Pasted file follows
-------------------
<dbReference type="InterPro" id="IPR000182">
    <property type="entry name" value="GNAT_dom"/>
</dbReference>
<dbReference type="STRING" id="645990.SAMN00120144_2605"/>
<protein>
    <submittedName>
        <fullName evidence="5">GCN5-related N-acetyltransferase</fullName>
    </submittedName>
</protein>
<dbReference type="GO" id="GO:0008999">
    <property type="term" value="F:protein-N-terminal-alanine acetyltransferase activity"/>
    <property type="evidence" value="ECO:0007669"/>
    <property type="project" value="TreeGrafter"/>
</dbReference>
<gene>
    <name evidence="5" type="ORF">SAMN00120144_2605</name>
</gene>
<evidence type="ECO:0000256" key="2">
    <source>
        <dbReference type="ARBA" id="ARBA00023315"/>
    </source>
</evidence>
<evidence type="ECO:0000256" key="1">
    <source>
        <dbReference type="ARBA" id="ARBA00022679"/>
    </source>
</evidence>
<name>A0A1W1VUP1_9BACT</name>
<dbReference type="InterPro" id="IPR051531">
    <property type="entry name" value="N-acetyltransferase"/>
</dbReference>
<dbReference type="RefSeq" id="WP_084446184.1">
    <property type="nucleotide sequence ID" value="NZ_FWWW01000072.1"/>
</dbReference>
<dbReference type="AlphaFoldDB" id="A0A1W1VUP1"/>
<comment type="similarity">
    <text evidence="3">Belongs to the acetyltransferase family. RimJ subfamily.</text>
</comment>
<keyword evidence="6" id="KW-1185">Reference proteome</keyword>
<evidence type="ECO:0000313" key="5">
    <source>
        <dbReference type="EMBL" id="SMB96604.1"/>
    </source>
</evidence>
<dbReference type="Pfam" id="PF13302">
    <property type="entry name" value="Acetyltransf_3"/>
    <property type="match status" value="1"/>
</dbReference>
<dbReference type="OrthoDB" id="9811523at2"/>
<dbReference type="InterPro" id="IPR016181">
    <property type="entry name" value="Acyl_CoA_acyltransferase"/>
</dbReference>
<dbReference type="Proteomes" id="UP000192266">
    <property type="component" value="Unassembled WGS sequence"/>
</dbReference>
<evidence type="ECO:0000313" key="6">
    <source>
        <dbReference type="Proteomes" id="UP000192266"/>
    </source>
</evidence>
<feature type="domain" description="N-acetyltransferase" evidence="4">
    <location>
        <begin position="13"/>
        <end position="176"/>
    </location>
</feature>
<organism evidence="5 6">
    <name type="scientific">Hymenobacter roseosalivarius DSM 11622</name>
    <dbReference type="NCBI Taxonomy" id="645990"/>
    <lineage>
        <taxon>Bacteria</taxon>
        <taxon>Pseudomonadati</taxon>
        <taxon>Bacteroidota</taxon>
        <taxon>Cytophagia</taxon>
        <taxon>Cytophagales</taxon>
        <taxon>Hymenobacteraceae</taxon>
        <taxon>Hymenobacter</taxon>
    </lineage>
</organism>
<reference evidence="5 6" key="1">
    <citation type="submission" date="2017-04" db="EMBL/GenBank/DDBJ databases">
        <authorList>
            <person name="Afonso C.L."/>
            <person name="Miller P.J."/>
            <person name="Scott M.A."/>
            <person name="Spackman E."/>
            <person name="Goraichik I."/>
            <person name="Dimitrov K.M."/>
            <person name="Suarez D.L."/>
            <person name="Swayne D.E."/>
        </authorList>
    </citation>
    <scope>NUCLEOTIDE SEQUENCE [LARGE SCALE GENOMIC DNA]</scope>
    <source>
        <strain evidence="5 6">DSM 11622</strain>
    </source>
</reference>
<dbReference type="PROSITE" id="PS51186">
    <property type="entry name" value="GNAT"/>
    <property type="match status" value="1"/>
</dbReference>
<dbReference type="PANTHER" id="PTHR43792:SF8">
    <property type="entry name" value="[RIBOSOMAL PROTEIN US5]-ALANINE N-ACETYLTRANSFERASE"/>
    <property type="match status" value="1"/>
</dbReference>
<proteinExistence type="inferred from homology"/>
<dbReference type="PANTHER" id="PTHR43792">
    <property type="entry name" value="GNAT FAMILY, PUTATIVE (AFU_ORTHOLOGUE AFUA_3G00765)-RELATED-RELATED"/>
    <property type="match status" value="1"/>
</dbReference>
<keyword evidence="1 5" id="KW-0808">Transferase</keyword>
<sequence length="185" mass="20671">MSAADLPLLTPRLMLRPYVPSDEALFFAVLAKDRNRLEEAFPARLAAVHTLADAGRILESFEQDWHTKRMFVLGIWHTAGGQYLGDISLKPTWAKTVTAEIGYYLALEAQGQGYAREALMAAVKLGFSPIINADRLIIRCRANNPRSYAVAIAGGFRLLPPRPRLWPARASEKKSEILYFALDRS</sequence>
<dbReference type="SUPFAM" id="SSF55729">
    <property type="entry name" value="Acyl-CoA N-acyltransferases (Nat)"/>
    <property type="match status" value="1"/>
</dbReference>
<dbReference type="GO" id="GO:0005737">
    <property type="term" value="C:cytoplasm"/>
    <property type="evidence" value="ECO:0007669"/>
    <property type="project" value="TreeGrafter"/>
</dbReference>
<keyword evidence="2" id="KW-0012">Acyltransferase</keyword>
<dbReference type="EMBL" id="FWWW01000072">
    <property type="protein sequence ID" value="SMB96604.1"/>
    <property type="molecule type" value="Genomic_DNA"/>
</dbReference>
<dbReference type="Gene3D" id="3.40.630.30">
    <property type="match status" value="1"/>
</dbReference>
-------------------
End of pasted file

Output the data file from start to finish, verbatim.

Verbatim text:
<dbReference type="InterPro" id="IPR000182">
    <property type="entry name" value="GNAT_dom"/>
</dbReference>
<dbReference type="STRING" id="645990.SAMN00120144_2605"/>
<protein>
    <submittedName>
        <fullName evidence="5">GCN5-related N-acetyltransferase</fullName>
    </submittedName>
</protein>
<dbReference type="GO" id="GO:0008999">
    <property type="term" value="F:protein-N-terminal-alanine acetyltransferase activity"/>
    <property type="evidence" value="ECO:0007669"/>
    <property type="project" value="TreeGrafter"/>
</dbReference>
<gene>
    <name evidence="5" type="ORF">SAMN00120144_2605</name>
</gene>
<evidence type="ECO:0000256" key="2">
    <source>
        <dbReference type="ARBA" id="ARBA00023315"/>
    </source>
</evidence>
<evidence type="ECO:0000256" key="1">
    <source>
        <dbReference type="ARBA" id="ARBA00022679"/>
    </source>
</evidence>
<name>A0A1W1VUP1_9BACT</name>
<dbReference type="InterPro" id="IPR051531">
    <property type="entry name" value="N-acetyltransferase"/>
</dbReference>
<dbReference type="RefSeq" id="WP_084446184.1">
    <property type="nucleotide sequence ID" value="NZ_FWWW01000072.1"/>
</dbReference>
<dbReference type="AlphaFoldDB" id="A0A1W1VUP1"/>
<comment type="similarity">
    <text evidence="3">Belongs to the acetyltransferase family. RimJ subfamily.</text>
</comment>
<keyword evidence="6" id="KW-1185">Reference proteome</keyword>
<evidence type="ECO:0000313" key="5">
    <source>
        <dbReference type="EMBL" id="SMB96604.1"/>
    </source>
</evidence>
<dbReference type="Pfam" id="PF13302">
    <property type="entry name" value="Acetyltransf_3"/>
    <property type="match status" value="1"/>
</dbReference>
<dbReference type="OrthoDB" id="9811523at2"/>
<dbReference type="InterPro" id="IPR016181">
    <property type="entry name" value="Acyl_CoA_acyltransferase"/>
</dbReference>
<dbReference type="Proteomes" id="UP000192266">
    <property type="component" value="Unassembled WGS sequence"/>
</dbReference>
<evidence type="ECO:0000313" key="6">
    <source>
        <dbReference type="Proteomes" id="UP000192266"/>
    </source>
</evidence>
<feature type="domain" description="N-acetyltransferase" evidence="4">
    <location>
        <begin position="13"/>
        <end position="176"/>
    </location>
</feature>
<organism evidence="5 6">
    <name type="scientific">Hymenobacter roseosalivarius DSM 11622</name>
    <dbReference type="NCBI Taxonomy" id="645990"/>
    <lineage>
        <taxon>Bacteria</taxon>
        <taxon>Pseudomonadati</taxon>
        <taxon>Bacteroidota</taxon>
        <taxon>Cytophagia</taxon>
        <taxon>Cytophagales</taxon>
        <taxon>Hymenobacteraceae</taxon>
        <taxon>Hymenobacter</taxon>
    </lineage>
</organism>
<reference evidence="5 6" key="1">
    <citation type="submission" date="2017-04" db="EMBL/GenBank/DDBJ databases">
        <authorList>
            <person name="Afonso C.L."/>
            <person name="Miller P.J."/>
            <person name="Scott M.A."/>
            <person name="Spackman E."/>
            <person name="Goraichik I."/>
            <person name="Dimitrov K.M."/>
            <person name="Suarez D.L."/>
            <person name="Swayne D.E."/>
        </authorList>
    </citation>
    <scope>NUCLEOTIDE SEQUENCE [LARGE SCALE GENOMIC DNA]</scope>
    <source>
        <strain evidence="5 6">DSM 11622</strain>
    </source>
</reference>
<dbReference type="PROSITE" id="PS51186">
    <property type="entry name" value="GNAT"/>
    <property type="match status" value="1"/>
</dbReference>
<dbReference type="PANTHER" id="PTHR43792:SF8">
    <property type="entry name" value="[RIBOSOMAL PROTEIN US5]-ALANINE N-ACETYLTRANSFERASE"/>
    <property type="match status" value="1"/>
</dbReference>
<proteinExistence type="inferred from homology"/>
<dbReference type="PANTHER" id="PTHR43792">
    <property type="entry name" value="GNAT FAMILY, PUTATIVE (AFU_ORTHOLOGUE AFUA_3G00765)-RELATED-RELATED"/>
    <property type="match status" value="1"/>
</dbReference>
<keyword evidence="1 5" id="KW-0808">Transferase</keyword>
<sequence length="185" mass="20671">MSAADLPLLTPRLMLRPYVPSDEALFFAVLAKDRNRLEEAFPARLAAVHTLADAGRILESFEQDWHTKRMFVLGIWHTAGGQYLGDISLKPTWAKTVTAEIGYYLALEAQGQGYAREALMAAVKLGFSPIINADRLIIRCRANNPRSYAVAIAGGFRLLPPRPRLWPARASEKKSEILYFALDRS</sequence>
<dbReference type="SUPFAM" id="SSF55729">
    <property type="entry name" value="Acyl-CoA N-acyltransferases (Nat)"/>
    <property type="match status" value="1"/>
</dbReference>
<dbReference type="GO" id="GO:0005737">
    <property type="term" value="C:cytoplasm"/>
    <property type="evidence" value="ECO:0007669"/>
    <property type="project" value="TreeGrafter"/>
</dbReference>
<keyword evidence="2" id="KW-0012">Acyltransferase</keyword>
<dbReference type="EMBL" id="FWWW01000072">
    <property type="protein sequence ID" value="SMB96604.1"/>
    <property type="molecule type" value="Genomic_DNA"/>
</dbReference>
<dbReference type="Gene3D" id="3.40.630.30">
    <property type="match status" value="1"/>
</dbReference>